First of all, simplicity is not a virtue comparable with, say, human lives or happines, secondly I have different intuitions to them, and thirdly, their actual real utility function, if it were specified, would be unbelievably complex anyway.

I don't want to pour important moral insights down the drain, based on specious simplicity arguments....

Comment author: Matt_Simpson 10 March 2011 09:10:15PM 3 points [-]

Some people see never-existed people as moral agents, and claim that we can talk about their preferences. Generally this means their personal preference in existing versus non-existing. Formulations such "it is better for someone to have existed than not" reflect this way of thinking.

It might just reflect the speaker's preference for people to exist rather than not exist rather than referencing the preferences of the potentially hypothetical person.

Comment author: Stuart_Armstrong 11 March 2011 10:47:38AM 0 points [-]

Well yes, it does, in my opinion. But it's not often phrased honestly.

Comment author: Nisan 11 March 2011 03:44:09PM 0 points [-]

What might be going on is that people are tempted to use a person's preference for existing as a proxy for the value of their life, in the same way that a person's preferences for birthday presents can inform us about what kinds of birthday presents will make them happier.

I would certainly think twice about having a child if I knew the child would grow up to express a wish to never have been born. And I'm not even a preference utilitarian. But this approach seems problematic, and it's probably better to just ask ourselves what kind of people we want to bring into existence.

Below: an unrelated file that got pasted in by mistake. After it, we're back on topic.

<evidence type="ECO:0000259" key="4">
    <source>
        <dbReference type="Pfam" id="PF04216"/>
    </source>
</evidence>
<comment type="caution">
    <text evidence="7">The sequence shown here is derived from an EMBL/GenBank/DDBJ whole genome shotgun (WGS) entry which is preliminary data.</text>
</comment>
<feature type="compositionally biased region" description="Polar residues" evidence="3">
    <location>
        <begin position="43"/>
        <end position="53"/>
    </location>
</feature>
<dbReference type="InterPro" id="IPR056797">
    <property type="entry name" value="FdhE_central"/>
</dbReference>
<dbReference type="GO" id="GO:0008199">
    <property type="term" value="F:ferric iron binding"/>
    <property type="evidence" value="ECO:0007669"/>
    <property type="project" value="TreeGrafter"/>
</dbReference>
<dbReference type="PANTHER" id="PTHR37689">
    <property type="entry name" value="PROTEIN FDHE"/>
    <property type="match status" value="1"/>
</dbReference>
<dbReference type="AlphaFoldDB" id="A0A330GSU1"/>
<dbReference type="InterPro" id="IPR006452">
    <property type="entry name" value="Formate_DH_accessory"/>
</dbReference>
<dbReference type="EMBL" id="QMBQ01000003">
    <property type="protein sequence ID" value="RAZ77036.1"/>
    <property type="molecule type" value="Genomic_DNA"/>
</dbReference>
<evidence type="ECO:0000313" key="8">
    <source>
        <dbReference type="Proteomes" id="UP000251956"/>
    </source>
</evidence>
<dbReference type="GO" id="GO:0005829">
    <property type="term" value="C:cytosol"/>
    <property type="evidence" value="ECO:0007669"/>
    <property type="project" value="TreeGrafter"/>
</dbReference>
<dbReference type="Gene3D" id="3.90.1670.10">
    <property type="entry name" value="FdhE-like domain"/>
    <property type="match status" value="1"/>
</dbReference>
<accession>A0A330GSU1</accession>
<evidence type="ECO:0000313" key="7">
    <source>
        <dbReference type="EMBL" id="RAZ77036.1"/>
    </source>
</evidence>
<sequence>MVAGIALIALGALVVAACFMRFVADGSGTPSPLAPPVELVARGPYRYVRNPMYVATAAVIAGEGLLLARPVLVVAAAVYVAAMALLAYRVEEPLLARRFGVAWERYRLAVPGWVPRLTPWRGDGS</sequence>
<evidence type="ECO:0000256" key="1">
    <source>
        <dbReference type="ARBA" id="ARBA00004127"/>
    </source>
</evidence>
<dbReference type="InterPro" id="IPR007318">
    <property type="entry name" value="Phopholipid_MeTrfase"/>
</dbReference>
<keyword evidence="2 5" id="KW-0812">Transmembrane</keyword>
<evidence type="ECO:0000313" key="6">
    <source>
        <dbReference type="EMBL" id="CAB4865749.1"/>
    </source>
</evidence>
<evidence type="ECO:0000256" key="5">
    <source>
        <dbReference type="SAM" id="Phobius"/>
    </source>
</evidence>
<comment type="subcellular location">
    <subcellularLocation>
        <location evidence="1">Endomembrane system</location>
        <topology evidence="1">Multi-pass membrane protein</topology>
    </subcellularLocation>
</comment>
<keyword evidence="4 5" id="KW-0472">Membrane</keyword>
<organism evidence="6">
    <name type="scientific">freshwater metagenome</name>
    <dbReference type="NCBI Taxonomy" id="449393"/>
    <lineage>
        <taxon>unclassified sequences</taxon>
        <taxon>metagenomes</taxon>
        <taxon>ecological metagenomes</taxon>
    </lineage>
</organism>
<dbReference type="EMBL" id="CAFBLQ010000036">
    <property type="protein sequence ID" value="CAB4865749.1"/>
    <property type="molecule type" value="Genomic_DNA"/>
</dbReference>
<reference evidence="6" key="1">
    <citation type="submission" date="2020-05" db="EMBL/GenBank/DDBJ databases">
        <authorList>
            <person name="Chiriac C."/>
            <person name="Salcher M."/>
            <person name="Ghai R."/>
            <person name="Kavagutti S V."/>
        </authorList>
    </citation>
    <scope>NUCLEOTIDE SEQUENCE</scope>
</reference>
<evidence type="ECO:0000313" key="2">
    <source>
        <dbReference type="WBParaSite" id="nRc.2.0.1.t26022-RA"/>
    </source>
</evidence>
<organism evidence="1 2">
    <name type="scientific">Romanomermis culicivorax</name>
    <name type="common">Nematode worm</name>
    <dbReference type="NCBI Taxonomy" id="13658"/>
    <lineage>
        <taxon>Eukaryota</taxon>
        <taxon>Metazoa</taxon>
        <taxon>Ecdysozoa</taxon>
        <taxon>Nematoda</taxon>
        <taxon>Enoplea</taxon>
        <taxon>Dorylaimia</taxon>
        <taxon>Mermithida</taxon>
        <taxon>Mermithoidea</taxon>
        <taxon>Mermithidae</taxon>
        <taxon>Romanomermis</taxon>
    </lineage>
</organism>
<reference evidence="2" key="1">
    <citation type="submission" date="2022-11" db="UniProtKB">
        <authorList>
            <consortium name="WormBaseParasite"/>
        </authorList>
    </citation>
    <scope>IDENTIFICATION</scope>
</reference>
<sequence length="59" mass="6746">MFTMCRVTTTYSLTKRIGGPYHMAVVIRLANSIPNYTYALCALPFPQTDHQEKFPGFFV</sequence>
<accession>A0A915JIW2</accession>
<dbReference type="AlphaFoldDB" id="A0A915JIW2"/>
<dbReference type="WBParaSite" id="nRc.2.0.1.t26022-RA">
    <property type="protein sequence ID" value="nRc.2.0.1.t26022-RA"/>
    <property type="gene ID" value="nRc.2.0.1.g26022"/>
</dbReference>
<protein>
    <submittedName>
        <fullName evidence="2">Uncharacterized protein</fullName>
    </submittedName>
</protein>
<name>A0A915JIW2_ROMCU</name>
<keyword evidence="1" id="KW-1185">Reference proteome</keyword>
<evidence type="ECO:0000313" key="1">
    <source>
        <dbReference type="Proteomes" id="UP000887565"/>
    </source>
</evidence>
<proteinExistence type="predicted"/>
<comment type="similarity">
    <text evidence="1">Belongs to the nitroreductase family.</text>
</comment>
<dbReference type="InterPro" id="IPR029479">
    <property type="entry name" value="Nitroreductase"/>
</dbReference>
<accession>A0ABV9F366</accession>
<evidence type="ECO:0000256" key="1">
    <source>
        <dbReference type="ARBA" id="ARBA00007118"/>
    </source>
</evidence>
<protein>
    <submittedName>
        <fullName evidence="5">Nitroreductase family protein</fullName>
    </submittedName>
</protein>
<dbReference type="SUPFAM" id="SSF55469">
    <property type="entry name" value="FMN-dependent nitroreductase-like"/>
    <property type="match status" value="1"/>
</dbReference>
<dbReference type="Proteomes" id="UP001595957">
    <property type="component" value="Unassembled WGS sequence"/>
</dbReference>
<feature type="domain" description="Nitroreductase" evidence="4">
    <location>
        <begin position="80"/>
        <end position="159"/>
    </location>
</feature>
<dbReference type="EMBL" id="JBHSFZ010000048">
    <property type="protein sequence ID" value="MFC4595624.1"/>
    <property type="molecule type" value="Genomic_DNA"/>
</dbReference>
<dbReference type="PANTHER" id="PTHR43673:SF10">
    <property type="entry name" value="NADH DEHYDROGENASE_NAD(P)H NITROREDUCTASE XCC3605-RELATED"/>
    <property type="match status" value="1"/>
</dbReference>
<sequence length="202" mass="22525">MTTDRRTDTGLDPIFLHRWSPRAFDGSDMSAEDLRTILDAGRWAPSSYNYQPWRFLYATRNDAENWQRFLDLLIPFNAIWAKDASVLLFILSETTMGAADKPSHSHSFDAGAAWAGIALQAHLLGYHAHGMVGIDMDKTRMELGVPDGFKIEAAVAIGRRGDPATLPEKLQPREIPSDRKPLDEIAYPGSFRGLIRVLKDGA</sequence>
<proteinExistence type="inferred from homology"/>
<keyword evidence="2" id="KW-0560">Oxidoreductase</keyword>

Comment author: atucker 11 March 2011 06:17:54AM *  2 points [-]

I personally don't feel compelled to help non-existing people accomplish their goals.

I suspect that this has something to do with the fact that I seem to mostly care about things which activate my empathy, all of which have physically instantiated qualia (happiness, pain, etc.) that I care about, or are highly anthropomorphic and fake that effectively (like Wall-E).

Since non-existing people don't physically exist, I have yet to feel bad for them. This could just be a failure of my moral circuitry though, sort of how if I never found out about starving people in Africa, they wouldn't interact with me in way that would make me feel bad about them. However, I am confused about how mathematically specified but non-existing people work.

Comment author: Dorikka 11 March 2011 01:00:27AM 2 points [-]